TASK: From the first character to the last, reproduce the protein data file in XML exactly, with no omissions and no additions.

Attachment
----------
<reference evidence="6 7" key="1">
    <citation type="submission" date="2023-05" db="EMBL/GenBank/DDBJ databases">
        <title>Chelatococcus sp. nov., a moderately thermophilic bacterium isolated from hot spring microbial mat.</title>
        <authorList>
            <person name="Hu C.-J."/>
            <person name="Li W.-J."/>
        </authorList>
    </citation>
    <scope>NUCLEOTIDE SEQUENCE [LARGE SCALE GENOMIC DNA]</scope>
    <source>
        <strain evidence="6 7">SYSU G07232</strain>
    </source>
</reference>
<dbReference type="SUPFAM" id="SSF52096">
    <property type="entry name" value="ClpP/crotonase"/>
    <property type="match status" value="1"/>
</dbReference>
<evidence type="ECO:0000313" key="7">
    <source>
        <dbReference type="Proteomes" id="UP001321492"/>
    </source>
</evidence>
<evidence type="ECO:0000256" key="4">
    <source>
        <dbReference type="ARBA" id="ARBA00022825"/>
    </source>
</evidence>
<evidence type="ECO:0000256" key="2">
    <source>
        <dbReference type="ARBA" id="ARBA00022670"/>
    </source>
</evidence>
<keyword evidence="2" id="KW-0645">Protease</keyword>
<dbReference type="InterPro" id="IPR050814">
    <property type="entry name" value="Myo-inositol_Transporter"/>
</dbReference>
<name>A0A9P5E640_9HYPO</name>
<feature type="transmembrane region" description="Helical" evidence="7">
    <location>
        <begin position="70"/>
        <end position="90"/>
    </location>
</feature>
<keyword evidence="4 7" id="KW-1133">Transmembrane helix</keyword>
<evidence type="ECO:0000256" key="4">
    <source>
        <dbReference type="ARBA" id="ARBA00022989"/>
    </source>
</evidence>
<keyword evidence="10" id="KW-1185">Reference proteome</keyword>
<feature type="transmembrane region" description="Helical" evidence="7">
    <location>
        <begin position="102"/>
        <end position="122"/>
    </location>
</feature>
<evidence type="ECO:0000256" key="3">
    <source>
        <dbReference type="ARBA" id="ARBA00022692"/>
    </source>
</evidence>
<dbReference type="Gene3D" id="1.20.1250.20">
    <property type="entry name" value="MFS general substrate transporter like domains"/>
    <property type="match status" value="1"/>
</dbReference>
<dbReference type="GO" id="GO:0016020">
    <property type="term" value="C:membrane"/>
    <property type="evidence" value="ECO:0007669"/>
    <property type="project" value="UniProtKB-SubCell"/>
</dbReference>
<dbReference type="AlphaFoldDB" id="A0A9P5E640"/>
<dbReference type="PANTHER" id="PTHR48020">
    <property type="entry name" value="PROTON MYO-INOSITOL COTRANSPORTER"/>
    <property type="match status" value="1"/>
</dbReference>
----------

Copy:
<reference evidence="6 7" key="1">
    <citation type="submission" date="2023-05" db="EMBL/GenBank/DDBJ databases">
        <title>Chelatococcus sp. nov., a moderately thermophilic bacterium isolated from hot spring microbial mat.</title>
        <authorList>
            <person name="Hu C.-J."/>
            <person name="Li W.-J."/>
        </authorList>
    </citation>
    <scope>NUCLEOTIDE SEQUENCE [LARGE SCALE GENOMIC DNA]</scope>
    <source>
        <strain evidence="6 7">SYSU G07232</strain>
    </source>
</reference>
<dbReference type="SUPFAM" id="SSF52096">
    <property type="entry name" value="ClpP/crotonase"/>
    <property type="match status" value="1"/>
</dbReference>
<evidence type="ECO:0000313" key="7">
    <source>
        <dbReference type="Proteomes" id="UP001321492"/>
    </source>
</evidence>
<evidence type="ECO:0000256" key="4">
    <source>
        <dbReference type="ARBA" id="ARBA00022825"/>
    </source>
</evidence>
<evidence type="ECO:0000256" key="2">
    <source>
        <dbReference type="ARBA" id="ARBA00022670"/>
    </source>
</evidence>
<keyword evidence="2" id="KW-0645">Protease</keyword>
<dbReference type="InterPro" id="IPR050814">
    <property type="entry name" value="Myo-inositol_Transporter"/>
</dbReference>
<name>A0A9P5E640_9HYPO</name>
<feature type="transmembrane region" description="Helical" evidence="7">
    <location>
        <begin position="70"/>
        <end position="90"/>
    </location>
</feature>
<keyword evidence="4 7" id="KW-1133">Transmembrane helix</keyword>
<evidence type="ECO:0000256" key="4">
    <source>
        <dbReference type="ARBA" id="ARBA00022989"/>
    </source>
</evidence>
<keyword evidence="10" id="KW-1185">Reference proteome</keyword>
<feature type="transmembrane region" description="Helical" evidence="7">
    <location>
        <begin position="102"/>
        <end position="122"/>
    </location>
</feature>
<evidence type="ECO:0000256" key="3">
    <source>
        <dbReference type="ARBA" id="ARBA00022692"/>
    </source>
</evidence>
<dbReference type="Gene3D" id="1.20.1250.20">
    <property type="entry name" value="MFS general substrate transporter like domains"/>
    <property type="match status" value="1"/>
</dbReference>
<dbReference type="GO" id="GO:0016020">
    <property type="term" value="C:membrane"/>
    <property type="evidence" value="ECO:0007669"/>
    <property type="project" value="UniProtKB-SubCell"/>
</dbReference>
<dbReference type="AlphaFoldDB" id="A0A9P5E640"/>
<dbReference type="PANTHER" id="PTHR48020">
    <property type="entry name" value="PROTON MYO-INOSITOL COTRANSPORTER"/>
    <property type="match status" value="1"/>
</dbReference>